Many Ways to Repaint Jesus

(As I was writing my latest book, Walking in the Dust of Rabbi Jesus, I found an endless amount of fascinating material that I just couldn’t include. This blog is the perfect place to share some of the extras. Last Supper - Christ beforeIn coming months I’ll post more. See this link to read chapters 1-3 for free.)

Walking in the Dust starts by describing the restoration of Leonardo Da Vinci’s Last Supper as a metaphor for my goal of brushing away the dust of the ages to see Jesus in his world.

If you’re curious, here’s the face of Da Vinci’s Jesus before restoration…

And here it is afterward.

For more pictures and details about how this iconic work was repaired, see “Leonardo, the Last Supper.”Last Supper - Christ after

Here’s an interesting set of lectures about the process of restoration. Bruce Okkema also wrote a good article about the history of the mural called “Has Da Vinci Painted our Picture of Jesus?

In Walking in the Dust, I also talk about how da Vinci’s masterwork “repaints” Jesus’ setting by being culturally wrong in every detail. Dwight Pryor of the Center for Judaic-Christian Studies wrote an excellent article about this called, “The Last Supper – Not Exactly.


The Jesus of the People:

Another painting I mentioned was “The Jesus of the People,” which won a contest in 2000 for being the image of Christ for the next millennium. The artist’s goal was to portray Christ in universal terms, and you can see blackness and femininity. What’s missing, of course, is his Jewishness.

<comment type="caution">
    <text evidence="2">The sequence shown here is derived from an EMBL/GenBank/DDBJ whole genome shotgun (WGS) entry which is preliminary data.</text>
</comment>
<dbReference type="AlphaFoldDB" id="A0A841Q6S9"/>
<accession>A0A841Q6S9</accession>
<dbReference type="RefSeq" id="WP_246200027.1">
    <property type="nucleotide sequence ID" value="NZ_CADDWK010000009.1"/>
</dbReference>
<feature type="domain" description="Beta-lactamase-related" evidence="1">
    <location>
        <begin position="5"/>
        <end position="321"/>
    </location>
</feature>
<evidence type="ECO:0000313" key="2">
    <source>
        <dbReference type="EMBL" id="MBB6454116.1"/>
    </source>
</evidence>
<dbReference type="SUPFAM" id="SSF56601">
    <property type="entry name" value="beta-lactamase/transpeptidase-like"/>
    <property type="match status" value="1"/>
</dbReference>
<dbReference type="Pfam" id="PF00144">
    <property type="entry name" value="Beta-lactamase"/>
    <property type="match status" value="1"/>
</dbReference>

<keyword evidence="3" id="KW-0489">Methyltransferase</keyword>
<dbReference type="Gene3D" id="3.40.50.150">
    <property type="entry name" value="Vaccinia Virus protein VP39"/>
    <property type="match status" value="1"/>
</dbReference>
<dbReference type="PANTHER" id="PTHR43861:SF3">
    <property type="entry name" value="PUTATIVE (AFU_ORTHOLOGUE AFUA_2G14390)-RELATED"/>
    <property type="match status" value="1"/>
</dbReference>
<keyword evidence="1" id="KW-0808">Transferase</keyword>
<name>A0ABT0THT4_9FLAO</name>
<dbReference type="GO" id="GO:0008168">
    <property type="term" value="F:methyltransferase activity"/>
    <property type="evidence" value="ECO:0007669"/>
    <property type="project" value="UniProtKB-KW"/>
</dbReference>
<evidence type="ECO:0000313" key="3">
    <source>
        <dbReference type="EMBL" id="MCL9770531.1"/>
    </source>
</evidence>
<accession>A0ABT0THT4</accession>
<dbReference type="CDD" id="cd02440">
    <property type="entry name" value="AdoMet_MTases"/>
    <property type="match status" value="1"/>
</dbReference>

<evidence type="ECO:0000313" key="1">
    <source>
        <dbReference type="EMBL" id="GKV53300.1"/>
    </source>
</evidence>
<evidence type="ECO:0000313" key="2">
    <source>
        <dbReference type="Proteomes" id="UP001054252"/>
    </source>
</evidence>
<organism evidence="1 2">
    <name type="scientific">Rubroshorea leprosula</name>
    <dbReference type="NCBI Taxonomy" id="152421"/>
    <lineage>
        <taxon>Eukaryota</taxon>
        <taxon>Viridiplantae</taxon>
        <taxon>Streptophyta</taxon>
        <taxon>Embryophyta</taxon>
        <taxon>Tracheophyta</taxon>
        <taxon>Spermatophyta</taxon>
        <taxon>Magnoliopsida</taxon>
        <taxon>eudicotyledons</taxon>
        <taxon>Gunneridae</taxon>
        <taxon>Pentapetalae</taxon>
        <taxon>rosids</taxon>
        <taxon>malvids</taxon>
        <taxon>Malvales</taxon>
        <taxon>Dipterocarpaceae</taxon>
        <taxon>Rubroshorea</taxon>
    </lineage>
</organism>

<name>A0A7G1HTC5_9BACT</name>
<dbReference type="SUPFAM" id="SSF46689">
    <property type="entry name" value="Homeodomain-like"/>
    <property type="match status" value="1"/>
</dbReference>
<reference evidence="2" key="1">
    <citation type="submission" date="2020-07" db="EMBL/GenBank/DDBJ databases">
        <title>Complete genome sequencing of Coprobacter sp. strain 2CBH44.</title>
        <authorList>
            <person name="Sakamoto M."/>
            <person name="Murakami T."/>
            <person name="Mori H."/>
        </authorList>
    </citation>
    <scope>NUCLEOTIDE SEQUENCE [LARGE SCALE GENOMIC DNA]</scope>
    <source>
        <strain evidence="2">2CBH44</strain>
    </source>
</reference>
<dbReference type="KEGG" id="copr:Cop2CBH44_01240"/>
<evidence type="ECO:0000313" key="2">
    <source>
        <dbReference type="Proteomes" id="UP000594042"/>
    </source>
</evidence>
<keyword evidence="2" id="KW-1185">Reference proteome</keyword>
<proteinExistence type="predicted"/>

Of course the Jesus I grew up with was hardly more authentic. This was the blue-eyed Jesus painted by Warner Sallman in 1940. He’s the one who is still comfortably familiar to me. His picture hangs on the wall of my parents’ home even today.

As I said in the chapter, every culture tends to portray Jesus in its own terms, in order to understand him and relate to him. As the Gospel has gone throughout the world, it’s only reasonable. The challenge is to set aside one’s own context and follow Jesus into his.


13 Responses to “Many Ways to Repaint Jesus”

  1. 1
    Gail van der Vyver|March 15, 2012

    The repainting of Jesus in the “Last Supper” is very much how I see the Christian Faith. It has almost become watered down and distorted. We have to get rid of the world view that we tend to cling to and get back to the heart of Jesus and Father God.

  2. 2
    Andrew Kollen|March 23, 2012